Winning both Emmys was amazing, but so was what happened the next day. Spanish public television changed their primetime schedule to re-broadcast the film that night, the Prime Minister of Spain himself tweeted about the Emmy win, and the film trended on Twitter. Another 536,000 people saw it that night and, we hope, were impacted by it. So the awards keep the film, its protagonists, and the issues it portrays in the public conversation - they keep it alive and help it reach new people.

The filming of The Silence of Others spanned six years. What, if anything, changed for your documentary over that time period?

You learn so much by spending six years with people. You also develop trust. And because Almudena and I work as a two-person team (in addition to directing together, she is a cinematographer and I record sound) we would just slowly get to know people as we returned to their houses week after week or month after month. And that trust and that intimacy are conveyed on screen.

What is the meaning behind the title of the documentary, and how might it relate to some of the current issues going on in the world right now?

The title comes from an interview with Spanish writer Dulce Chacón, speaking about the silence of the generation who are now in their 40’s and 50’s: "We belong to a generation of the silence of others. Our parents were too close to the time to be able to speak. Nor have we been able to tell our children because we do not know. Our generation must look back so we can keep looking forward." The film explores this idea of a generalized silence, which stemmed from fear that was stoked during the dictatorship and the “pact of forgetting” that was forged during the transition to democracy. And to me it really resonates in this global moment where ultra-right parties and “strongman” leaders are gaining ground on almost every continent. We all need to understand our history and its legacy to move forward. And we need to understand that silence often serves impunity, and that breaking silence often helps fight impunity.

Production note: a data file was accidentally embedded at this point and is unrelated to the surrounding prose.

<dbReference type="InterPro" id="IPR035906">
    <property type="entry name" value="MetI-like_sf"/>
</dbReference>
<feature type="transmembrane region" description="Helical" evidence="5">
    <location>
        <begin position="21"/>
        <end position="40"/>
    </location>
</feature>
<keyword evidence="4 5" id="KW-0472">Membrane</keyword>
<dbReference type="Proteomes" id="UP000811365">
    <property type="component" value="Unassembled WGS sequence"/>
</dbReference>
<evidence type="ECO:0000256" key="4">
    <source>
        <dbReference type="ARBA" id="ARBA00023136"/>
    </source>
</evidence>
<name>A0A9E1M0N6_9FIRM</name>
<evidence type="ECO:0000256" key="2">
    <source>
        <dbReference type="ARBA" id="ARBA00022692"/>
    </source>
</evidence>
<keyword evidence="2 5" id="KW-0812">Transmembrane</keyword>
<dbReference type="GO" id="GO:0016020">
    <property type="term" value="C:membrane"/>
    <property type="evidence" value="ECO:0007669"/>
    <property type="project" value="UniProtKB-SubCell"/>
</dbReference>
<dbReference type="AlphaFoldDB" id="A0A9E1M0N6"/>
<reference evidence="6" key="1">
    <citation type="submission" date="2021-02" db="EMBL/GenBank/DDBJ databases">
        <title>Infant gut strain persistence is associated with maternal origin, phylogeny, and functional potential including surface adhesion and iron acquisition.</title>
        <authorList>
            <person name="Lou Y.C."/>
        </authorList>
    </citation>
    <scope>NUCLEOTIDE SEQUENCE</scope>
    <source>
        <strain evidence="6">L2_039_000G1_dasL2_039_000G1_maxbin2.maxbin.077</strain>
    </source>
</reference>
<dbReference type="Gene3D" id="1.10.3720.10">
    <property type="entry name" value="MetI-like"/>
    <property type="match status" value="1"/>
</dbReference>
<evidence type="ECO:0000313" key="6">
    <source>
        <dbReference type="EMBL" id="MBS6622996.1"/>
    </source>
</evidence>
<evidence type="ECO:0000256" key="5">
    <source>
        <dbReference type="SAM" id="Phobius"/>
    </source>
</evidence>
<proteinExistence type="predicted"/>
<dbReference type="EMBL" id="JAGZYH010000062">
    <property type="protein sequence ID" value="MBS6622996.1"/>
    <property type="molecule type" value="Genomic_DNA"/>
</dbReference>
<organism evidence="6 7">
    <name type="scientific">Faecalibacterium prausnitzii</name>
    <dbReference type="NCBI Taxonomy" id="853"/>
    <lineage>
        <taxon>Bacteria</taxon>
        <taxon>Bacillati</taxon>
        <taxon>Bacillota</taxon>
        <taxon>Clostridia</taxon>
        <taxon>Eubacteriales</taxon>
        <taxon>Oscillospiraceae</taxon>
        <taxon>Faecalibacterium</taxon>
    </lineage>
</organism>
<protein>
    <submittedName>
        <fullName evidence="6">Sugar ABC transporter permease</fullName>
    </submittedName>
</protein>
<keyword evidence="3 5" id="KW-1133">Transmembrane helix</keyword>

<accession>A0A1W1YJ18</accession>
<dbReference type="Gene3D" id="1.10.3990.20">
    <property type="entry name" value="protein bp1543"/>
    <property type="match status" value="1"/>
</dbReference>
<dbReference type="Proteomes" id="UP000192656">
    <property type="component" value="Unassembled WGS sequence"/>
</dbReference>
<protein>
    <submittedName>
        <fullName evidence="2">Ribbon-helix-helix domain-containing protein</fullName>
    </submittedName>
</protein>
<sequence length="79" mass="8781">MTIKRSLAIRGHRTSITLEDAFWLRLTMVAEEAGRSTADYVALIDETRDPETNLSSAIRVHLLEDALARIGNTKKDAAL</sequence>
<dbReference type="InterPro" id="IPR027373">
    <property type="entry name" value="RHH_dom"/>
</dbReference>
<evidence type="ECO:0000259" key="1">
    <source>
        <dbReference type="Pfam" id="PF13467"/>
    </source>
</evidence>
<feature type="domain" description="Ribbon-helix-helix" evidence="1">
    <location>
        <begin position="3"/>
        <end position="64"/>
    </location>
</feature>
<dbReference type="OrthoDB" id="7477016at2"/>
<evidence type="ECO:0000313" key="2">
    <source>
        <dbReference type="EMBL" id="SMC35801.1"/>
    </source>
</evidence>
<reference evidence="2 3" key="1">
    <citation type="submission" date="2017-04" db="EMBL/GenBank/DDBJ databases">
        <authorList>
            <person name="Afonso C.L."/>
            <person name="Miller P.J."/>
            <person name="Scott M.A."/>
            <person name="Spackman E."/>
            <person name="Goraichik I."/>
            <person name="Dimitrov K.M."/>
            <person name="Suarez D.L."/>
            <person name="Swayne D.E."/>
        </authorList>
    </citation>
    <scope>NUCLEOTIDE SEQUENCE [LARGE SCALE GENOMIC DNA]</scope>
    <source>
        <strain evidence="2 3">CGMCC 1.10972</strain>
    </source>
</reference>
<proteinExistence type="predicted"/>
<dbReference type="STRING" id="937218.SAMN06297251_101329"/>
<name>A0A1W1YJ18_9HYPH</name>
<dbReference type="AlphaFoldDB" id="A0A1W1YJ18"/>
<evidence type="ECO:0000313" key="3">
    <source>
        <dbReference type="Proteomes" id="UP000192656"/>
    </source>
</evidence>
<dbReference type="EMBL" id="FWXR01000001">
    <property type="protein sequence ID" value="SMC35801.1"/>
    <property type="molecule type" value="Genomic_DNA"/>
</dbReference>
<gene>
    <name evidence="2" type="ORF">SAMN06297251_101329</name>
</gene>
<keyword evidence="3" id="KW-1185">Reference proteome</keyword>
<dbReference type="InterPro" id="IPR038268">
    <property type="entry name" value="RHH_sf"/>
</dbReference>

The Silence of Others “brings to light a painful past that Spain is reluctant to face even today.” What is so important about remembering the past and to not neglect it?

At the time of Spain’s transition from dictatorship to democracy in the 1970s, an amnesty law was passed that freed political prisoners but that also protected government officials who had commit crimes in the name of the dictatorship. This was part of a “pact of forgetting” that was put forth to help the society move forward. But what were the effects of this pact? That, 40 years later, victims of torture would still be living 500 meters from the police officers who tortured them. That, to this day, more than 114,000 bodies would still be in mass graves. That thousands of suspected cases of stolen children have still never been investigated. And it goes on. There’s been a great human cost, and the bottom line is that victims and survivors of crimes of the dictatorship – many of whom were persecuted or tortured because they were fighting for democracy – were again marginalized or made invisible.

The Silence of Others has been screened all across the world, and its impact felt throughout many different countries and cultures. How do you react to seeing the resounding reception of your documentary by other non-Spanish cultures?

Every country has something that has been silenced or that some would prefer to be forgotten, and the film often serves as a proxy to explore local issues. At screenings in 2018, Brazilian audience members talked about their fears of the incoming Bolsonaro regime (the film opened theatrically in Brazil in March 2019). In Morelia, Mexico, the film was used for a deep discussion about the “disappeared” in Mexico’s drug wars and was later shown in the Mexican Senate. In Beirut, film protagonist and former torture victim Chato Galante led a screening/discussion to help explore delicate themes of transitional justice. In Canada, the film brought out memories of the system of residential schools that, for nearly 100 years, sought to isolate indigenous children from their families and wipe out their culture. In the U.S., The Silence of Others has triggered discussions about Civil War monuments, the continuing use of Confederate symbols, and the family separations at the border. Just before COVID there was even a special screening at the United Nations followed by a discussion around transitional justice.